(12)     That the committee be empowered to print from day to day such documents and evidence as may be ordered by it, and a daily Hansard be published of such proceedings as take place in public.

    *75   Senator Moore : To move—That the Senate—

                          (a)      notes the recent death of Rebecca Wilson and expresses its sympathy to her family and many friends on this loss;

                          (b)      acknowledges her significant contribution to sports journalism, nationally and internationally in this industry; and

                           (c)      celebrates her inspiration and support for women in this industry, and in sport.

    *76   Senator Kakoschke-Moore : To move—That the Senate—

                          (a)      supports the first National Headspace Day on 11 October 2016 as part of National Mental Health Week;

                          (b)      notes that:

                                                (i)      one in four young people have experienced a mental health issue in the past 12 months - a higher prevalence than all other age groups,

                                               (ii)      suicide remains the leading cause of death of young people, accounting for one-third of all deaths,

                                             (iii)      young Australians with mental health issues are putting themselves in serious danger by waiting months before seeking help,

                                             (iv)      research from Headspace and Orygen shows that 50 per cent of 12 to 25 year olds are waiting six months before reaching out for help,

                                              (v)      close to 50 per cent of young people said financial cost was a barrier preventing them from getting treatment,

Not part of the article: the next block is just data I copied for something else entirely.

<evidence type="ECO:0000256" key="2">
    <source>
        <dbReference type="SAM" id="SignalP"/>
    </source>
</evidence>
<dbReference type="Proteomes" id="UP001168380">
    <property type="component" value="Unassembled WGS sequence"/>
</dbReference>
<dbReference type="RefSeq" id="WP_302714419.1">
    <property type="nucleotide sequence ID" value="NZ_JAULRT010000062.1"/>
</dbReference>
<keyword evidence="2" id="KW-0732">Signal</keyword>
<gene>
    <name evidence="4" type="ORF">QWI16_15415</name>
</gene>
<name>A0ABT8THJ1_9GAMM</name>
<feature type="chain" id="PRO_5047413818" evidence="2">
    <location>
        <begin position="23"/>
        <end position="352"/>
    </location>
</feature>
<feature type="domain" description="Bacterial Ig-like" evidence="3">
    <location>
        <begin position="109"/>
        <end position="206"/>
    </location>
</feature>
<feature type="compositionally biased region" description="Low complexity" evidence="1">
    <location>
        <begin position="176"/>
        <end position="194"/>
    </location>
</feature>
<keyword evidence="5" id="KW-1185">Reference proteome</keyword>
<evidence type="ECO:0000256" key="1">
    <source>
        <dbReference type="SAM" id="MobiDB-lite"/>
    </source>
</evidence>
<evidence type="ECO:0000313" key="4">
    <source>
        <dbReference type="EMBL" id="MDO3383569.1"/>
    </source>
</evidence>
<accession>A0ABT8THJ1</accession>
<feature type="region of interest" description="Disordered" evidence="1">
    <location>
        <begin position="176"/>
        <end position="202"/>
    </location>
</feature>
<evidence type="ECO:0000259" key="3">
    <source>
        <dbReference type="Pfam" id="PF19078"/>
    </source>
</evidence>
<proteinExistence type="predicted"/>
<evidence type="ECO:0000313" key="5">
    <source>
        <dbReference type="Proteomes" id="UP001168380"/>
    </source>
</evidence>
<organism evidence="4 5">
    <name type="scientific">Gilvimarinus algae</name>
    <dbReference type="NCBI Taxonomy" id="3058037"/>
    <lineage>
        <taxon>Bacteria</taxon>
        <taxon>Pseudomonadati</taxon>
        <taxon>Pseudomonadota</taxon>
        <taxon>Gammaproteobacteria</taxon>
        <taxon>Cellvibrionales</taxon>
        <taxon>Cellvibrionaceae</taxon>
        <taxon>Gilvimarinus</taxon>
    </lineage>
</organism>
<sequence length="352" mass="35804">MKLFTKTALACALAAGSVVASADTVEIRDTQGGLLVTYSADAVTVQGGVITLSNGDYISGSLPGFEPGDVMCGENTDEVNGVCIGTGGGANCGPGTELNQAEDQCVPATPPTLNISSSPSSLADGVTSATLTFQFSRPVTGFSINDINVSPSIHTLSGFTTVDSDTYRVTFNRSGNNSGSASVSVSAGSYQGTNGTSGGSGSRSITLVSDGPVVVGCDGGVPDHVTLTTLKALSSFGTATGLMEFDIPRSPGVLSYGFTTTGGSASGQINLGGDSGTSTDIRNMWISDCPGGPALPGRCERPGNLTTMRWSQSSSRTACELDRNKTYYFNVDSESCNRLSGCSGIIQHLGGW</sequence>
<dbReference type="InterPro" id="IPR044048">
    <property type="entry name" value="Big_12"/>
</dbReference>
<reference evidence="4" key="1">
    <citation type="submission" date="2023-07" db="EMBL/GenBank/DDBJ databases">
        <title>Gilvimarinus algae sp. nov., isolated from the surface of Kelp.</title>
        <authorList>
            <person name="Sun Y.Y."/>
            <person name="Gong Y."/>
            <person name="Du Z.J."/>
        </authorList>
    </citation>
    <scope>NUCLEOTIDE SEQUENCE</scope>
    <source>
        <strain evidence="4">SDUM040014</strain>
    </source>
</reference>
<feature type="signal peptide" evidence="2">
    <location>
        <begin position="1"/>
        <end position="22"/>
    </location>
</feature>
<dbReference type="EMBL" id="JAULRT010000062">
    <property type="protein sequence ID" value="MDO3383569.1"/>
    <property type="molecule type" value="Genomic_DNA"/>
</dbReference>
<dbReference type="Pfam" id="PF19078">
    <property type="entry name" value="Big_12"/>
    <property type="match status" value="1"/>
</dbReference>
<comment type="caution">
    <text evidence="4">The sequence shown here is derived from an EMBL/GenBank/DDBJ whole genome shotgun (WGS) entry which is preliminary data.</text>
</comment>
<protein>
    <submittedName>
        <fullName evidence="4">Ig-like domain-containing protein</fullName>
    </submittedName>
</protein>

(vi)      research shows that 75 per cent of mental health issues emerge before the age of 25 - by treating these issues early and providing a holistic model of support, the risk of them developing into more serious problems is greatly decreased, and

                                           (vii)      over the past ten years, more than 260,000 young people have sought help and advice through Headspace centres or online and over the phone;

                           (c)      recognises the work of Headspace in making a substantial difference in communities across the nation and transforming services for young people living with mental illness; and

                          (d)      calls on the Government to continue funding Headspace and rolling out Headspace centres in regional Australia as part of the Government’s commitment to tackling mental health issues among young Australians.

Notice of motion altered on 10 October 2016 pursuant to standing order 77.

    *77   Senator Kakoschke-Moore : To move—That the Senate—

                          (a)      notes that: